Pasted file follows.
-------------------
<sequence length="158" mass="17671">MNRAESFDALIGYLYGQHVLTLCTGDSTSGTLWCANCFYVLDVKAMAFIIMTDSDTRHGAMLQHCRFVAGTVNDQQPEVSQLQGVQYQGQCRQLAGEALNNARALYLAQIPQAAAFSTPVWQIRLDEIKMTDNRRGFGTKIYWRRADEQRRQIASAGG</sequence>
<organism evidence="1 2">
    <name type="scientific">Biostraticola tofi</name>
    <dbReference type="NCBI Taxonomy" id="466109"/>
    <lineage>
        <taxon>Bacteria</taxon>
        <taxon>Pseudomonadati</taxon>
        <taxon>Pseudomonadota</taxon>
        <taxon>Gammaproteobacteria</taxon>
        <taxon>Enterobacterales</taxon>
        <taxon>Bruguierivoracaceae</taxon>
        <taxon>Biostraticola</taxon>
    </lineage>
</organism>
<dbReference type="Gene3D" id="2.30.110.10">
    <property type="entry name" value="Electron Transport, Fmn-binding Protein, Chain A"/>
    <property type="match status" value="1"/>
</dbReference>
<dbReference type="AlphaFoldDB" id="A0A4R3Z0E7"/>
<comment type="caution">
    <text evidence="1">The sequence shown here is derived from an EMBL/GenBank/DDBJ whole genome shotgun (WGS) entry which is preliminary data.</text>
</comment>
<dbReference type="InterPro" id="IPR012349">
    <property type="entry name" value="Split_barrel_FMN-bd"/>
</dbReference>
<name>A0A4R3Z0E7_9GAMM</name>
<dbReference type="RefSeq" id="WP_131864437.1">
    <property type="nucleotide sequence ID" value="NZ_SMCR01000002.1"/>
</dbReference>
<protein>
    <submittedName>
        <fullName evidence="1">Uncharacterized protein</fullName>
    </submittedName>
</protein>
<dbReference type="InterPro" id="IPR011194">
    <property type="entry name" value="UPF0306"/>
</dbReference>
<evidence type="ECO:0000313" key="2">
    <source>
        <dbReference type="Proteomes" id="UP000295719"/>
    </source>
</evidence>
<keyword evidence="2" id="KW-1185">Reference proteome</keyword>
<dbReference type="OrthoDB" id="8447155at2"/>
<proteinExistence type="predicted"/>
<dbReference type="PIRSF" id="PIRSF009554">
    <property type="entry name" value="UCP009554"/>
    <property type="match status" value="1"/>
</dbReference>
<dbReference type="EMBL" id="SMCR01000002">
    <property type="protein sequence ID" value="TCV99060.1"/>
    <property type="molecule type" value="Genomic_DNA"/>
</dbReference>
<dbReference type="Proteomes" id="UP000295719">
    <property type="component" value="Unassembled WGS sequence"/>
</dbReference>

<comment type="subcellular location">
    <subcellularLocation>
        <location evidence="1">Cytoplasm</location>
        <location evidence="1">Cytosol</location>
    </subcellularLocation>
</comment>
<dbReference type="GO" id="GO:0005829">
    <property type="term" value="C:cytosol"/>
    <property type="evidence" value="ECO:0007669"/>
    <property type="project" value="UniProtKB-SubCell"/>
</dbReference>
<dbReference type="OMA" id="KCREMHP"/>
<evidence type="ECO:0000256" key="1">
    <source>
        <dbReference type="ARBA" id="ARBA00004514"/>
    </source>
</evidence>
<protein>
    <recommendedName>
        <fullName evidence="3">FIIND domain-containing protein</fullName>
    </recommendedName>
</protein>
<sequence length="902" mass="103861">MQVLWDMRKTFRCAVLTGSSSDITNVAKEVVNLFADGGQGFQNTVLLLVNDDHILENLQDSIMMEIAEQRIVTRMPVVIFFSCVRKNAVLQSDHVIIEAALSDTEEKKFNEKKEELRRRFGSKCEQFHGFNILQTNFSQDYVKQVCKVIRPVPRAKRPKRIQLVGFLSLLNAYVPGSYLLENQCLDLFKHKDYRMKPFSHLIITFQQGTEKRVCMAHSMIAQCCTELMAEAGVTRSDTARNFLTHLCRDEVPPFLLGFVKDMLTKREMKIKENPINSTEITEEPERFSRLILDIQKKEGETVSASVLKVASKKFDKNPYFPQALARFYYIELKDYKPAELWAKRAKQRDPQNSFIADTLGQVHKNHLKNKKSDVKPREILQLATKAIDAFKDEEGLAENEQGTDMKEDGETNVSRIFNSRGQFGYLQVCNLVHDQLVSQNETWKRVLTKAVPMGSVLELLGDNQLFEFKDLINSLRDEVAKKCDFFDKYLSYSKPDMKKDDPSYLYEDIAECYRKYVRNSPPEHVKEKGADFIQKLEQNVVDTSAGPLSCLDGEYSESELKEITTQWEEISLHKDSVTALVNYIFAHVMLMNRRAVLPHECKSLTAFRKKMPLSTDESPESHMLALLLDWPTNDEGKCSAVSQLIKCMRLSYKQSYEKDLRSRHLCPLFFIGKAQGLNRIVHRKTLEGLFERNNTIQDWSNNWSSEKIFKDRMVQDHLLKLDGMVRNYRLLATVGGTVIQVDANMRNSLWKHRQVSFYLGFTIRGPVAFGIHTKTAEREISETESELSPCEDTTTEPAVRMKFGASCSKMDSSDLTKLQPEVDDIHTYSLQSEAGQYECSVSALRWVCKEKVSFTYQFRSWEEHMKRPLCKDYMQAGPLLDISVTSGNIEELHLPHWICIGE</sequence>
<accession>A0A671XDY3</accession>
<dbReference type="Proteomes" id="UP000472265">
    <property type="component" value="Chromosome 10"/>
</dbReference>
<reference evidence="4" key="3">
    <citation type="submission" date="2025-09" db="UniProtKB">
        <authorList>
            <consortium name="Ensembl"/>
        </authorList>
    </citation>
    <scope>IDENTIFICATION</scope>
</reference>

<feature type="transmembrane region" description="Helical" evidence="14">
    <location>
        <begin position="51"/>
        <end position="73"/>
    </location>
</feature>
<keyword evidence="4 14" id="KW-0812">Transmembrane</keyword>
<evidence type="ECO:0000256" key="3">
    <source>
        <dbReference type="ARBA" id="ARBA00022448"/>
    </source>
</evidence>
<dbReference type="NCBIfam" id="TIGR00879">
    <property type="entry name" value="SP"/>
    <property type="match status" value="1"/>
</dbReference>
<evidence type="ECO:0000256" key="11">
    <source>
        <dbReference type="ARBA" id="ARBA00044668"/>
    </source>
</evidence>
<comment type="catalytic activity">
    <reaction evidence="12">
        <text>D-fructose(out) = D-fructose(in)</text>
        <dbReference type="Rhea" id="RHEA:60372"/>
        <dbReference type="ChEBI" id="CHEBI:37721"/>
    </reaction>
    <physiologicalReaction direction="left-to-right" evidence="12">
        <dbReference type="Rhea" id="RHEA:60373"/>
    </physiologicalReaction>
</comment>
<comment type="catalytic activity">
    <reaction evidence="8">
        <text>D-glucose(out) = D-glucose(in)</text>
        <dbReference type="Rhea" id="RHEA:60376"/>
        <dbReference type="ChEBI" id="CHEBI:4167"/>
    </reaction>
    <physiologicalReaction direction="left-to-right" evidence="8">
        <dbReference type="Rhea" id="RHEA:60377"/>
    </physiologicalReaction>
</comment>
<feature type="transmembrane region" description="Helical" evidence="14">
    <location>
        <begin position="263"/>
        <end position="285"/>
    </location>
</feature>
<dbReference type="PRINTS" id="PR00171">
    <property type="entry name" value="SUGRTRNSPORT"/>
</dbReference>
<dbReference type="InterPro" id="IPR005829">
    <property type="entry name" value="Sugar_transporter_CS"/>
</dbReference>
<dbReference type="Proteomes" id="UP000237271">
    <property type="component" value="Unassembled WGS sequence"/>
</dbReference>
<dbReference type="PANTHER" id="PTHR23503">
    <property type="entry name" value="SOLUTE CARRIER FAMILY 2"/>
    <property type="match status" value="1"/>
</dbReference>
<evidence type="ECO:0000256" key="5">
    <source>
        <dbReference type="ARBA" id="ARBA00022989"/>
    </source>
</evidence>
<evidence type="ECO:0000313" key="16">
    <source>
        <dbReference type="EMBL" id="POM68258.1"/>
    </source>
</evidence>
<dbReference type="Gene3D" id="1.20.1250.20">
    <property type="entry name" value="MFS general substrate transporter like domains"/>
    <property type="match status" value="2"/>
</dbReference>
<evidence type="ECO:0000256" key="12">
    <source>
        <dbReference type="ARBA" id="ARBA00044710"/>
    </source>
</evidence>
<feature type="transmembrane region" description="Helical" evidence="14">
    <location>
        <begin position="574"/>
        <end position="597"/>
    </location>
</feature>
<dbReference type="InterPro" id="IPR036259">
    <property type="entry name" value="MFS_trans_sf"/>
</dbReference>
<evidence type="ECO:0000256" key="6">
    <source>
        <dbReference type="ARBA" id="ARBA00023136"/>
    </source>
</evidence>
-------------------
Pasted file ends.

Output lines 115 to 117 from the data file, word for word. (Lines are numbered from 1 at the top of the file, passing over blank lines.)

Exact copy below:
        <text>D-fructose(out) = D-fructose(in)</text>
        <dbReference type="Rhea" id="RHEA:60372"/>
        <dbReference type="ChEBI" id="CHEBI:37721"/>